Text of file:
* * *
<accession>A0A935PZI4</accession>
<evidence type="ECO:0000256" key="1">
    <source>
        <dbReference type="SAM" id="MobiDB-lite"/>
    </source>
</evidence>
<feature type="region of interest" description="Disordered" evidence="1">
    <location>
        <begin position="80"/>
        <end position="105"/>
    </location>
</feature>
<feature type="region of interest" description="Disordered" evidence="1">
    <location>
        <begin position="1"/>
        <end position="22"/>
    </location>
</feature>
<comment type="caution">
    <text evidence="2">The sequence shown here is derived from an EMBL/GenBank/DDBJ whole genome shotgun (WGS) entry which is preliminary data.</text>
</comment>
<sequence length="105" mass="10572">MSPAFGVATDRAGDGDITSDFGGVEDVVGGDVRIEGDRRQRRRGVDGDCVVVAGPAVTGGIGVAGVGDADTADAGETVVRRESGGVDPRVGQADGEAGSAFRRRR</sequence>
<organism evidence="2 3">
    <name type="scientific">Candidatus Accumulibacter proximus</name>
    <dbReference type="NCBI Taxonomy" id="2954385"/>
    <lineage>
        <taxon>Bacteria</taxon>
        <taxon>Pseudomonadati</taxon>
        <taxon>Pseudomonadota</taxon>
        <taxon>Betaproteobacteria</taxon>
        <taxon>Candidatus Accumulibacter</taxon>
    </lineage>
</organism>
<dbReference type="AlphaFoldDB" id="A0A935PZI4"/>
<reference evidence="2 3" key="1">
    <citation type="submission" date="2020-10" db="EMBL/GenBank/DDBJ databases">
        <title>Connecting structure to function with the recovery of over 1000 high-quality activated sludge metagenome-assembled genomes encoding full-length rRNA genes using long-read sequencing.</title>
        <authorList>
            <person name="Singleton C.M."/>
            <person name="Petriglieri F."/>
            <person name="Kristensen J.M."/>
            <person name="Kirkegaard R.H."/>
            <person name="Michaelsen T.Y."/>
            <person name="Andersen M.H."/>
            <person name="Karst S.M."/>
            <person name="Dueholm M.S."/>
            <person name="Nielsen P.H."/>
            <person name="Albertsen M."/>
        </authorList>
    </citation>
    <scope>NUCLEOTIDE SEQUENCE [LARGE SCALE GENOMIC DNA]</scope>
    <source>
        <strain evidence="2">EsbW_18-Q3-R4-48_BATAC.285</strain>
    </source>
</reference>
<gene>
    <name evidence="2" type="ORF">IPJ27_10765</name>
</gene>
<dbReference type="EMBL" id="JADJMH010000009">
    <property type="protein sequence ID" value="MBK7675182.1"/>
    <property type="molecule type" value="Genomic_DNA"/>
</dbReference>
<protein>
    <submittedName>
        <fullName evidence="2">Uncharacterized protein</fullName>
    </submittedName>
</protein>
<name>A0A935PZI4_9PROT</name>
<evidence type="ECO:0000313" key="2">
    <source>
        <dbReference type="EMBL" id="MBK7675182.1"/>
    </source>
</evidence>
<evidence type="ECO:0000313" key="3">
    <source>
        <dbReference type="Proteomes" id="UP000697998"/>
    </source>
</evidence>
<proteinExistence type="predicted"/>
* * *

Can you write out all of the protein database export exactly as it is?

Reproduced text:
<accession>A0A935PZI4</accession>
<evidence type="ECO:0000256" key="1">
    <source>
        <dbReference type="SAM" id="MobiDB-lite"/>
    </source>
</evidence>
<feature type="region of interest" description="Disordered" evidence="1">
    <location>
        <begin position="80"/>
        <end position="105"/>
    </location>
</feature>
<feature type="region of interest" description="Disordered" evidence="1">
    <location>
        <begin position="1"/>
        <end position="22"/>
    </location>
</feature>
<comment type="caution">
    <text evidence="2">The sequence shown here is derived from an EMBL/GenBank/DDBJ whole genome shotgun (WGS) entry which is preliminary data.</text>
</comment>
<sequence length="105" mass="10572">MSPAFGVATDRAGDGDITSDFGGVEDVVGGDVRIEGDRRQRRRGVDGDCVVVAGPAVTGGIGVAGVGDADTADAGETVVRRESGGVDPRVGQADGEAGSAFRRRR</sequence>
<organism evidence="2 3">
    <name type="scientific">Candidatus Accumulibacter proximus</name>
    <dbReference type="NCBI Taxonomy" id="2954385"/>
    <lineage>
        <taxon>Bacteria</taxon>
        <taxon>Pseudomonadati</taxon>
        <taxon>Pseudomonadota</taxon>
        <taxon>Betaproteobacteria</taxon>
        <taxon>Candidatus Accumulibacter</taxon>
    </lineage>
</organism>
<dbReference type="AlphaFoldDB" id="A0A935PZI4"/>
<reference evidence="2 3" key="1">
    <citation type="submission" date="2020-10" db="EMBL/GenBank/DDBJ databases">
        <title>Connecting structure to function with the recovery of over 1000 high-quality activated sludge metagenome-assembled genomes encoding full-length rRNA genes using long-read sequencing.</title>
        <authorList>
            <person name="Singleton C.M."/>
            <person name="Petriglieri F."/>
            <person name="Kristensen J.M."/>
            <person name="Kirkegaard R.H."/>
            <person name="Michaelsen T.Y."/>
            <person name="Andersen M.H."/>
            <person name="Karst S.M."/>
            <person name="Dueholm M.S."/>
            <person name="Nielsen P.H."/>
            <person name="Albertsen M."/>
        </authorList>
    </citation>
    <scope>NUCLEOTIDE SEQUENCE [LARGE SCALE GENOMIC DNA]</scope>
    <source>
        <strain evidence="2">EsbW_18-Q3-R4-48_BATAC.285</strain>
    </source>
</reference>
<gene>
    <name evidence="2" type="ORF">IPJ27_10765</name>
</gene>
<dbReference type="EMBL" id="JADJMH010000009">
    <property type="protein sequence ID" value="MBK7675182.1"/>
    <property type="molecule type" value="Genomic_DNA"/>
</dbReference>
<protein>
    <submittedName>
        <fullName evidence="2">Uncharacterized protein</fullName>
    </submittedName>
</protein>
<name>A0A935PZI4_9PROT</name>
<evidence type="ECO:0000313" key="2">
    <source>
        <dbReference type="EMBL" id="MBK7675182.1"/>
    </source>
</evidence>
<evidence type="ECO:0000313" key="3">
    <source>
        <dbReference type="Proteomes" id="UP000697998"/>
    </source>
</evidence>
<proteinExistence type="predicted"/>